Fighting Dirty

It was one of those rare Saturdays when I had no absolutely no plans except to sleep in as long as I could.  So it was a bit of a shock to my system when my cell phone rang shortly after the Crack O’ Dawn.  If it had been the house phone, I would have sworn at the caller, then rolled over and happily ignore it.  Yet, this was my cell phone, a number that I only grudgingly give out to a select few.  I knew it had to be important. 

I stumbled from my bed and groggily made my way down the hall to the living room where my phone was.  A quick glance at the caller ID showed that it was only my brother calling. He sometimes “forgets” about the three hour time difference between our homes. (I’m pretty sure he wasn’t on my select list of people I gifted my number to…my mom probably gave him the number.  I’ll have to talk to her)  I dropped my cell back on the table with a snort and made my way back to bed.  Just as I had gotten comfortable, the phone rang again.  My sleep addled brain insisted that there was a dire emergency that only I could deal with.  I staggered back and answered the phone.   

Instead of the panicked voice that I was expecting, I heard the chatty soprano of my niece Eliza. She seemed so excited to be talking to me and jabbered on and on about anything and everything.  Despite having the distinct feeling that I was being used as entertainment for a bored six year old, it was hard to be upset at such enthusiasm.  (After all, how was she to know that I was trying to be coherent on a scant four hours of sleep?)  My brother, on the other hand, should have known better than to have her call so early. 

Somehow, the conversation with my niece turned to baths.  I happened to mention that her father never ever took one when he was a little boy.  She paused for a moment, then asked if he took a shower as that is what he did now.  My brain started to wake up a bit as I told Eliza about how her grandmother did everything she could think of to get him clean once he got too big to simply pick up and toss in a tub full of water.  The preferred method turned out to be squirting him with a bottle of dishwashing soap and then squirting him with the hose. 

After thinking my words over for a moment, my niece asked if people told him to his face how stinky he was.  I informed that they never has a chance because any time he got near someone they plugged their noses and ran away from him as fast as they could.  He wasn’t even allowed to go to school because he was so dirty and smelly!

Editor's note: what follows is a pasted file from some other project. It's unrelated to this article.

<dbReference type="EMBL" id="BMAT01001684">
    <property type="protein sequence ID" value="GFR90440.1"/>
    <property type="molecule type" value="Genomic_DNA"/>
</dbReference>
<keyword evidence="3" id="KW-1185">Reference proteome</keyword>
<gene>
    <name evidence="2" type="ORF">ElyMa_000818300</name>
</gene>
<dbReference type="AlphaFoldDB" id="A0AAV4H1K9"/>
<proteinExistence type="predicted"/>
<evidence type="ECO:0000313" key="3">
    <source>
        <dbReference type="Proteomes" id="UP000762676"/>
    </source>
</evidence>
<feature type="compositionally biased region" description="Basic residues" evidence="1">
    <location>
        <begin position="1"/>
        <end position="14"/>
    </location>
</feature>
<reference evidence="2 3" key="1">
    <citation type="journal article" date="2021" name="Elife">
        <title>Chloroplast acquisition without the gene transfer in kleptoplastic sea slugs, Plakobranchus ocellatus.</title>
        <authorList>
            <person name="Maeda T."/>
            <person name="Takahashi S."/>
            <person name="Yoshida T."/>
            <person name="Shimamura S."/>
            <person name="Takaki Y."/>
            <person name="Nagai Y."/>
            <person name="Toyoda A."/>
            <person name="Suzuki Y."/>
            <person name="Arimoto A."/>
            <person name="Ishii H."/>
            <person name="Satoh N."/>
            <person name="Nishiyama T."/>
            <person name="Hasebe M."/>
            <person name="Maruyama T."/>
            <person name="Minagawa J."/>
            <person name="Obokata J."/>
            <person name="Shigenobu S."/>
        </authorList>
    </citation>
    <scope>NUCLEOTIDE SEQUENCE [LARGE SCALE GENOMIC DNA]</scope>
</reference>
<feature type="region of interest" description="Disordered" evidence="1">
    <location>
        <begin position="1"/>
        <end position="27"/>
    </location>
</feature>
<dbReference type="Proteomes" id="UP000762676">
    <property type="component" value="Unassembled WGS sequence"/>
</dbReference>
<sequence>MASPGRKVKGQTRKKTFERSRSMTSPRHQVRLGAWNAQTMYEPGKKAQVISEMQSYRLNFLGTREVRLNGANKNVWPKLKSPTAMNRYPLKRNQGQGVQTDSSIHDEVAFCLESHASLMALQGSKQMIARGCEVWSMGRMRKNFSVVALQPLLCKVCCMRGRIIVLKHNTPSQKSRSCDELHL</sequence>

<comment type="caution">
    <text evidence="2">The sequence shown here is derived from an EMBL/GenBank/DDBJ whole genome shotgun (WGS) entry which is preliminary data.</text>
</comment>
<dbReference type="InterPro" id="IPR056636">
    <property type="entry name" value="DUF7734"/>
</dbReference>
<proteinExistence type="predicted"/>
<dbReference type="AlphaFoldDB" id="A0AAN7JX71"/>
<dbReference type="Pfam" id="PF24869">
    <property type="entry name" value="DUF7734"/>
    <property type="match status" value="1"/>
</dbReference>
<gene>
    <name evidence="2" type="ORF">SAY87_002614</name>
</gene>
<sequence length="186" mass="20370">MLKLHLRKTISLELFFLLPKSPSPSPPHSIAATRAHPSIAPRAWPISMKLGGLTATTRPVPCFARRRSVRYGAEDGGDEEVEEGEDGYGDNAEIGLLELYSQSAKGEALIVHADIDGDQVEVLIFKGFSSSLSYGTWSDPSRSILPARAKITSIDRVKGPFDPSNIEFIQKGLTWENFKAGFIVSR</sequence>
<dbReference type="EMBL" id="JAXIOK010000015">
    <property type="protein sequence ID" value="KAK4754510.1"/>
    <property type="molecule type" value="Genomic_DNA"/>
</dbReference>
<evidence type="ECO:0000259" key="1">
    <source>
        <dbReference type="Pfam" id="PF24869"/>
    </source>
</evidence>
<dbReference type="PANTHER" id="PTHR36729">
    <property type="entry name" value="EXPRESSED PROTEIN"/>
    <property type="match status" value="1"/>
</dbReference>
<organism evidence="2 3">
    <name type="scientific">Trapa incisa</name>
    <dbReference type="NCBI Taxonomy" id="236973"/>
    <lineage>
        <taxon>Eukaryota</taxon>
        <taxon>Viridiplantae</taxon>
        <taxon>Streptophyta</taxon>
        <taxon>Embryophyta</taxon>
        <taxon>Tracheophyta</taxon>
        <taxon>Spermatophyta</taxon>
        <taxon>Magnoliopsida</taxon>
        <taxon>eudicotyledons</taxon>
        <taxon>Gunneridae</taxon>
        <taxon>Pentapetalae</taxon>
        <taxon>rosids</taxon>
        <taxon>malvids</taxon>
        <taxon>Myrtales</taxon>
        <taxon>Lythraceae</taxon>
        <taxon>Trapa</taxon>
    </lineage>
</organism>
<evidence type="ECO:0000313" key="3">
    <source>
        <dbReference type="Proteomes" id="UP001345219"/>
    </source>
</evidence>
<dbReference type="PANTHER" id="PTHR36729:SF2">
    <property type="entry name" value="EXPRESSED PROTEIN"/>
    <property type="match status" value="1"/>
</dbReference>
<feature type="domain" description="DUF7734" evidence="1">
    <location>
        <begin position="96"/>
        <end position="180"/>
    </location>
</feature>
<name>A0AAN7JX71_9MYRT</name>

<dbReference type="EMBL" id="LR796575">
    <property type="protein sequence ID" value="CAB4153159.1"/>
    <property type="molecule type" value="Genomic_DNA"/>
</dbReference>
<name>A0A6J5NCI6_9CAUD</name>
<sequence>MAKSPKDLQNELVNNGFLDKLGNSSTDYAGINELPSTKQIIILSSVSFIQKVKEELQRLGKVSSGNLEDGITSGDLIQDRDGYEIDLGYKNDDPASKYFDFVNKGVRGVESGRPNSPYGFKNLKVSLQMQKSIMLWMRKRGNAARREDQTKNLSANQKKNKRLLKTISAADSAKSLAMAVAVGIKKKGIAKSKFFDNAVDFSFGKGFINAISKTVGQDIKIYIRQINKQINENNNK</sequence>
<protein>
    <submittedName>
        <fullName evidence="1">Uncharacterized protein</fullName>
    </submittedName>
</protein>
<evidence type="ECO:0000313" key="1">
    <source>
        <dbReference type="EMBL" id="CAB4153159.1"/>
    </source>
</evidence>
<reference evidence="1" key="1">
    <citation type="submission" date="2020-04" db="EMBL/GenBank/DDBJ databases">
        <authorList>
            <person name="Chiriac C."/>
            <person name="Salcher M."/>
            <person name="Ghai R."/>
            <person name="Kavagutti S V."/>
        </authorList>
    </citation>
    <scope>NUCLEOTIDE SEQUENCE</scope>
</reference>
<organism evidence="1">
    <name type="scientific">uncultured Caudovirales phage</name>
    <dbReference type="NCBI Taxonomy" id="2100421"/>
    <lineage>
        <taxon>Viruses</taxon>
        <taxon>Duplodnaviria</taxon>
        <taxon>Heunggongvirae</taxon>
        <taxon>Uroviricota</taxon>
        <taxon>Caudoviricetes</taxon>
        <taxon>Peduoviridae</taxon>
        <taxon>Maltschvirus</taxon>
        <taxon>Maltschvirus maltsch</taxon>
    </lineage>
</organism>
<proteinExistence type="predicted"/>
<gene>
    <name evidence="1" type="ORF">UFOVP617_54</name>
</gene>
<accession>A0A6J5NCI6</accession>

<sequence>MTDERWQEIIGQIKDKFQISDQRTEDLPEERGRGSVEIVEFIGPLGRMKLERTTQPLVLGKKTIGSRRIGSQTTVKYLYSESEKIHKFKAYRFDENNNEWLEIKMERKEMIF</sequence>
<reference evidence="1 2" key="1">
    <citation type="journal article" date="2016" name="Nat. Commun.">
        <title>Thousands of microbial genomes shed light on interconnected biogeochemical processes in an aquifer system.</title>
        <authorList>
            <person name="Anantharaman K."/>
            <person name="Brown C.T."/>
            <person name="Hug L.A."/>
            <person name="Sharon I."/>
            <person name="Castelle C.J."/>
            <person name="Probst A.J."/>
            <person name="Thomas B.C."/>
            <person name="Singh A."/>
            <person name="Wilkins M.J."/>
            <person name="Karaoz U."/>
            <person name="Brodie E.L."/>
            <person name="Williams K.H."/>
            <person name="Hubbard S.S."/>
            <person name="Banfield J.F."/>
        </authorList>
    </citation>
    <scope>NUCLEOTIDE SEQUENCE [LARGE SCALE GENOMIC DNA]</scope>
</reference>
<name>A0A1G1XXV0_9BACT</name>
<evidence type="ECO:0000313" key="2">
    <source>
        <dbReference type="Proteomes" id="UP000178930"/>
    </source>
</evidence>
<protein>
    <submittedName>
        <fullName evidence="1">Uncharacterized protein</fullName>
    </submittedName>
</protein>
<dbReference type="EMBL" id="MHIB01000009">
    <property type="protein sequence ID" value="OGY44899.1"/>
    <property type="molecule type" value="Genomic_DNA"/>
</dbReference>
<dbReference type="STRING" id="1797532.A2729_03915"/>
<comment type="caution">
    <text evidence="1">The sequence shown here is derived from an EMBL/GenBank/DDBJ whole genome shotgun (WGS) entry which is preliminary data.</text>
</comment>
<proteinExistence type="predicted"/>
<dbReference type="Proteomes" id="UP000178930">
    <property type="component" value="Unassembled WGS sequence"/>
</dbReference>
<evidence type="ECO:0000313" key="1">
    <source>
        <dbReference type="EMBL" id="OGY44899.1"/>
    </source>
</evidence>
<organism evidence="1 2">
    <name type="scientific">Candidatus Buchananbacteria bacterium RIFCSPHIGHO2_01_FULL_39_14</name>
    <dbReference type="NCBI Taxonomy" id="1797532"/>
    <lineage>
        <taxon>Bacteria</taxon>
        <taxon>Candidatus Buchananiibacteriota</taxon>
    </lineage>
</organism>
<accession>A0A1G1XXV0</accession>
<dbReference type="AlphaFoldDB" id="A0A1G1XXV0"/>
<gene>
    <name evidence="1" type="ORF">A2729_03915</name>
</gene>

Eliza was fascinated by my tale and asked a zillion questions about her father.  Questions that I was all too happy to provide elaborate answers for.  (I was pretty impressed with how imaginative I was without coffee) When we were finally ready to hang up, I told Eliza that her daddy was really embarrassed about his dirty ways when he was a little boy.  She could ask him all about it, but shouldn’t be surprised if he said that it wasn’t true. I informed her that she should just keep asking him all about it. 

I climbed back into bed feeling quite smug with myself.  As I drifted off to sleep I grinned as my over-active imagination thought of several other somewhat true stories to share with my nieces. lI could have a lot of fun with this.  Assuming a certain someone is foolish enough to have them call near the Crack O’ Dawn again….

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14 Responses to Fighting Dirty

  1. I am not a crack o’dawn person myself. I’m impressed with your coherency at such an early hour!

  2. Hilary says:

    Oh you’re a nasty one. I love it. 😉

  3. Patsy (mom) says:

    Well all I can say is your brother was “dirty” a lot of the time. He played hard and was a messy eater. And you were so much like him~~~

  4. john says:

    Isn’t it intresting that as a young lad Sue had Rick convinced that he was adopted. Will it ever end?

  5. Pamela says:

    bwaaaaaaaa ha ha ha.
    That’ll teach him!

  6. Kathy Ariano says:

    Ah the prerogative of being a sister — so cruel!! 🙂

  7. Blond Duck says:

    Popped in to say hi! That sounds so cute. I wish I had a little niece or nephew to wake me up! 🙂

  8. Good job. You should write a book.

  9. Diana says:

    Ha! I love this. I couldn’t achieve that level of creativity without a cup of Joe, but you’ve inspired me to *entertain* my 4 year old niece with some yarns about her dad when she calls me.

  10. Remind me never to cross you. 🙂